First Drive: 2014 Lexus IS

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We love the opportunity to test drive brand new car models, and we like it even more when the test involves a day at the track. So naturally we were happy to join Lexus at Rockingham Speedway in North Carolina (“The Rock”) to test drive the all-new 2014 Lexus IS. We tested the IS 250 and IS 350, along with the F Sport version of the IS 350.

There’s nothing like accelerating from a banked turn, flooring it once you hit the straightaway, and then slamming on the brakes just as you approach 100 MPH as you prepare to make a 90 degree turn. You definitely get the feeling of what a car can handle on a track like this, and each model of the IS was a blast to drive.

Exterior

Lexus is emphasizing its new “obsession with design” and we can see the results as the company has rolled out its aggressive spindle grille across its model lineup. The new front end gives Lexus a new, bold look that sets the tone for all of the design elements. I always liked the look of Lexus cars, but now I love them.

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First Drive: 2014 Acura MDX

Acura practically invented the segment for luxury CUVs with three rows with the introduction of the first MDX in 2001, and now Acura is introducing the third generation of this vehicle with the 2014 model year with significant upgrades over the previous model. The market for 7-passenger luxury CUVs in now crowded with very healthy competition from other luxury brands, but Acura will remain very competitive with this all-new MDX. I had the opportunity to drive the new model and I came away very impressed.

Exterior

The changes to the exterior design of the MDX aren’t dramatic, as Acura sticks with its wedge-shaped grille for the front end, but the Jewel Eye LED headlights give the vehicle a much more modern look and feel as you can see from the photos above. The new headlights also provide superior road light and visibility as well. Acura slightly altered the size of vehicle, making it slightly narrower and longer. The new MDX is two inches longer with a 2.8-inch longer wheelbase which helps to enhance ride quality. Meanwhile, the vehicle width was reduced by 1.3 inches. The frontal area of the vehicle is also 2-percent smaller which helped to provide for greater aerodynamic efficiency. While the vehicle looks more modern with a number of refinements to the design, it retains the sporty essence that makes it an attractive option in this segment.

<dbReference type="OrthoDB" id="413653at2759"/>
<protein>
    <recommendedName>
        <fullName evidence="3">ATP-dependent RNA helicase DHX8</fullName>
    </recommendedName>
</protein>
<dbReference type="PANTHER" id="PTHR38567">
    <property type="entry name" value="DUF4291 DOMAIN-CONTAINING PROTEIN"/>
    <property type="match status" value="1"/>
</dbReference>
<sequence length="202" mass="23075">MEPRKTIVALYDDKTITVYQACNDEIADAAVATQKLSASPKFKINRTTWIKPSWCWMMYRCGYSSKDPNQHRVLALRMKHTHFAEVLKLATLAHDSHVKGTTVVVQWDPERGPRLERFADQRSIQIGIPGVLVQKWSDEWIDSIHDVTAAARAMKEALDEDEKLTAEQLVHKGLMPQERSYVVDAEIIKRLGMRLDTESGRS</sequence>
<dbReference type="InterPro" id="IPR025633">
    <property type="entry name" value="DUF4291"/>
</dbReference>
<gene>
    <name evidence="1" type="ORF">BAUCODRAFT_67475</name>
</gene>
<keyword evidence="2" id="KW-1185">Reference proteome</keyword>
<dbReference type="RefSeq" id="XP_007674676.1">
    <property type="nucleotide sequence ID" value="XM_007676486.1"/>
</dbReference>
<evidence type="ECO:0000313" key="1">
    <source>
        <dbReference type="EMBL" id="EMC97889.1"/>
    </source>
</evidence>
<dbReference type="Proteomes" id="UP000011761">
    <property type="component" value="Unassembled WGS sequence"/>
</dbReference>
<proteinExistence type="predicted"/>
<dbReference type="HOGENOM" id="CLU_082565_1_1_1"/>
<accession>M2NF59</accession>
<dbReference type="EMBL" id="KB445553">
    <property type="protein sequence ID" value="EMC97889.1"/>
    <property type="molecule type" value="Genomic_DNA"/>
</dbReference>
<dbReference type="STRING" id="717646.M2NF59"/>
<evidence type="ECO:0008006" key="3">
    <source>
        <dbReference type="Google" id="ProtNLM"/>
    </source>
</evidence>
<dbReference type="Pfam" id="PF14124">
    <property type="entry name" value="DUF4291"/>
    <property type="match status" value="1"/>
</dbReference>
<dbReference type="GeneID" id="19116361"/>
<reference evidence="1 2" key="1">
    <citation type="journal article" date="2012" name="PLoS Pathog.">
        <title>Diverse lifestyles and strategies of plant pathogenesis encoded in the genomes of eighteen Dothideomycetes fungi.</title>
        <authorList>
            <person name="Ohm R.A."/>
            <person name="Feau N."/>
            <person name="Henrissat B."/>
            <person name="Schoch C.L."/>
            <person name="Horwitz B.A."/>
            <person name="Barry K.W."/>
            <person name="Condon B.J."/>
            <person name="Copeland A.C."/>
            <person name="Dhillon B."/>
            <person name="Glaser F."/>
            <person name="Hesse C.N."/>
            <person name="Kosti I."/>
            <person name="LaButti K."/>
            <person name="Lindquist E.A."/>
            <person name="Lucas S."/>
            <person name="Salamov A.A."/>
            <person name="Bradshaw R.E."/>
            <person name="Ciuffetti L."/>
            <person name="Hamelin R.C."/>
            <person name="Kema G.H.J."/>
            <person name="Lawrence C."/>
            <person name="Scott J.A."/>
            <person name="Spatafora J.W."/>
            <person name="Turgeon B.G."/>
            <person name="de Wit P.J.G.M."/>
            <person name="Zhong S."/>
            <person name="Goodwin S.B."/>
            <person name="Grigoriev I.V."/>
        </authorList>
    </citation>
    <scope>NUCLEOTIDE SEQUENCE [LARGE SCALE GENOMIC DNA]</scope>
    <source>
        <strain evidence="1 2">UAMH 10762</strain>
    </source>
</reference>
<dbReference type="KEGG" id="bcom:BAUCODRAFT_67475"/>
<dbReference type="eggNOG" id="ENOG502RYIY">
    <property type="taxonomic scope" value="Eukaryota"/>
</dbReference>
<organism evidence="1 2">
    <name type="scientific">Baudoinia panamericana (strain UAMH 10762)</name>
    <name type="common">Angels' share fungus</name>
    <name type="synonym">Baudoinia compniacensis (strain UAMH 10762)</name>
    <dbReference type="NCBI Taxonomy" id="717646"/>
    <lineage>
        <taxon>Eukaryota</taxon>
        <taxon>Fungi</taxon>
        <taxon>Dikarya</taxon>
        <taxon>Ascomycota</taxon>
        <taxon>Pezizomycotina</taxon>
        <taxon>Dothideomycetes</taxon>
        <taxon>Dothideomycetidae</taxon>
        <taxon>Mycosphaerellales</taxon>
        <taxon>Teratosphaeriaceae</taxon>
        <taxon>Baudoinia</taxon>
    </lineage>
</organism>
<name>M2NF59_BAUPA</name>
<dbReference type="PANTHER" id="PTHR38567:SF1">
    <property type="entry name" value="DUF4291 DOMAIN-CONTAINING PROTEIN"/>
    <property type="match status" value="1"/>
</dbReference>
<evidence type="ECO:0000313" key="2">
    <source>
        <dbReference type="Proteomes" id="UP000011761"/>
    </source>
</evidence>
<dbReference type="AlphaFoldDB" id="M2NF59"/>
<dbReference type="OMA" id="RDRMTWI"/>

Interior

Acura strived to make significant improvements to the interior of the MDX with the goal of creating “synergy between man and machine.” The result was a very luxurious and practical driving experience that will appeal to buyers in this segment. The overall feel is modern and sophisticated and I experienced a very comfortable drive that will meet the expectations of the target market.

I particularly liked the improvements to the center stack. The center console storage area is large and well thought out with a handy slot for mobile phone storage. The sliding lid above the storage area and below the leather-trimmed top is equipped with rubber strips which prevents items like phones from sliding around.

Another feature that stood out for me was the turn-by-turn navigation feature in the main dashboard which compliments the main navigation system in the center stack, letting drivers see instructions in their direct line of site without needing to turn their heads to the main display panel in the center stack. The MDX also features a new 7-inch color On Demand Multi-Use Display touchscreen with haptic feedback which helped to reduce the number of hard buttons in the center stack from 41 to 9.

For the third row seats, Acura wanted to make it easier to get in and out, so they added a very convenient “one push” button in two different places for second row seats. With the longer wheelbase, the new MDX now has 4.5-inch wider foot entry point for third-row passengers along with a 1.8-inch lower floor height for easier step-in. With the new
Extended Slide second-row seats the process of getting into the third row is now much easier.

Performance

The new MDX is powered by a direct-injected 3.5-liter 24-valve V-6 engine, generating 290 horsepower at 6,200 rpm; 267 lb-ft at 4,500 rpm and 267 lb.-ft. of peak torque. The aluminumV-6 engine is paired with a reengineered 6-speed automatic transmission that provides reduced friction and smoother gear changes. I drove the all-wheel drive model and was very impressed with the responsiveness and acceleration. I’m partial to vehicles that offer different driving modes so I was happy to see that the MDX offers Sport, Normal and Comfort modes. You can really have fun with the Sport mode option and the paddle shifters, and when you’re stuck in slower traffic you can save more fuel with the Comfort mode. Speaking of fuel, the 2014 MDX also achieves best-in-class fuel economy with 18/27/21 MPG city/highway/combined for the AWD package.